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Just a few more steps What does it take to get to the top?

A climber ascending the snow-covered peak of the Bishorn
(PatitucciPhoto)

The answer is skis, stamina and stalwart determination in this photo by Swiss photographers, Dan and Janine Patitucci.

The last 30 metres of the Bishorn, 4153 metres above sea level, is the only steep section as it climbs an ice cap.

After 1800 meters of ascent on skis, the mountain summit requires a short climb without skis. While this is one of the Alps easier 4000 meter peaks, it does require excellent endurance to make it to the summit after a long slog up the Turtmann gletscher.

Of course the advantage on skis is that the hard work getting to the summit is rewarded with a 2500 meter descent back to the village of Zinal.

bishorn

Swiss topo map showing Bishorn

At work and play

We are fortunate to call the mountains our workplace and still marvel at what we get to do on any given work day, be it in the Alps or Himalaya.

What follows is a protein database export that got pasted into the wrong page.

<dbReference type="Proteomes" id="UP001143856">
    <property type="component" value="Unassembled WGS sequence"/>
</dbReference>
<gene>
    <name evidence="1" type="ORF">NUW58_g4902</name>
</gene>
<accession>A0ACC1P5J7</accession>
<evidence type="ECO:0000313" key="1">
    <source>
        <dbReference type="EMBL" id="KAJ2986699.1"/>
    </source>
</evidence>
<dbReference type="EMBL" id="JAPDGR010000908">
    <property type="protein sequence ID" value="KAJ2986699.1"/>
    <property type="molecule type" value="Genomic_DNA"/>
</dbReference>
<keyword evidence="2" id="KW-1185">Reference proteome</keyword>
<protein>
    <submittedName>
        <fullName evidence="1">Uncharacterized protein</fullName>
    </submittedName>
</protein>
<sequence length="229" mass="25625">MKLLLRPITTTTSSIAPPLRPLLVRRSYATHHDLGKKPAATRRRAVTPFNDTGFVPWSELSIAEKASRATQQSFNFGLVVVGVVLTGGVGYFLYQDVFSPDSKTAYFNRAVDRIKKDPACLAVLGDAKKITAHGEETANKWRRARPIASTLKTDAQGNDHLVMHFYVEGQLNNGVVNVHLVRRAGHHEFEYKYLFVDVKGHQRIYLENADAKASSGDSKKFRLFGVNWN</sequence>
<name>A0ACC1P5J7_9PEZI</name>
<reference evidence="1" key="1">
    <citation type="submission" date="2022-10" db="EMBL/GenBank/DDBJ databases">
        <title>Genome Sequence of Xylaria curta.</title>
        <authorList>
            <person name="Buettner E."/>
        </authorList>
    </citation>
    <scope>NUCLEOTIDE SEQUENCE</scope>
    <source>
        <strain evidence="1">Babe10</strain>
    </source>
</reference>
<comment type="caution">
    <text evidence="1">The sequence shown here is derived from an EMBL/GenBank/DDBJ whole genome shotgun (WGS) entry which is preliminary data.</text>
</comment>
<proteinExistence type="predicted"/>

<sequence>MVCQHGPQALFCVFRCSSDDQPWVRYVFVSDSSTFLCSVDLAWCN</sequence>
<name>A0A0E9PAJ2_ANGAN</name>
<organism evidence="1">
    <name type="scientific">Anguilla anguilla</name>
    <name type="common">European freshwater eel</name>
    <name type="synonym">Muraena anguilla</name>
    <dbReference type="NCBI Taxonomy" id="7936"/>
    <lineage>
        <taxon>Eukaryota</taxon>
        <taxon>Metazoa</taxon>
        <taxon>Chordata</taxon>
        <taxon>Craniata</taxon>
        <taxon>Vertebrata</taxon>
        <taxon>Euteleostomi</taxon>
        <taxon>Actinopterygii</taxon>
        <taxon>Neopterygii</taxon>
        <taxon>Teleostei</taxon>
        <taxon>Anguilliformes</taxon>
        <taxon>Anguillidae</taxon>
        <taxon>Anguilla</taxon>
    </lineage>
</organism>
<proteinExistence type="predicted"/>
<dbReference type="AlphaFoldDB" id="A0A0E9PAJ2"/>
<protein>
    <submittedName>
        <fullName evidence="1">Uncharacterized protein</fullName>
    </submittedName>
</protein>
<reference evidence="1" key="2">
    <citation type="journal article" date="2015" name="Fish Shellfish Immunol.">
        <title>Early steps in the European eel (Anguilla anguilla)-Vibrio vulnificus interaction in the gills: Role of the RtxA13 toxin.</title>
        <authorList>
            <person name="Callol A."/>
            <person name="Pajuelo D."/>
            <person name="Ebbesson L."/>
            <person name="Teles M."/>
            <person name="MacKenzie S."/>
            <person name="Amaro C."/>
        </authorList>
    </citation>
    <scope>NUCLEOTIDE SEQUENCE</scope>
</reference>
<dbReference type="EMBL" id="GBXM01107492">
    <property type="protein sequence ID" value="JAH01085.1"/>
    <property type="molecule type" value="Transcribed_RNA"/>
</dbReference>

After all these years, the passion we have for life as mountain sport athletes and photographers hasn't faded. Experiencing the Alps on so many levels keeps us motivated for what comes next.

Grandiose landscapes

Each week over the next few months, swissinfo.ch is publishing a series of Dan and Janine Patitucci’s pictures from the past year: images of unexpected encounters and grandiose landscapes that put us humans in our very small place.

end of infobox
Portrait of Dan and Janine Patitucci

Dan and Janine Patitucci are professional photographers and mountain sport athletes who work in the global outdoor industry. Based in Interlaken, they're more likely to be found at high altitude - running, skiing or climbing, and always with camera at hand.

(PatitucciPhoto)

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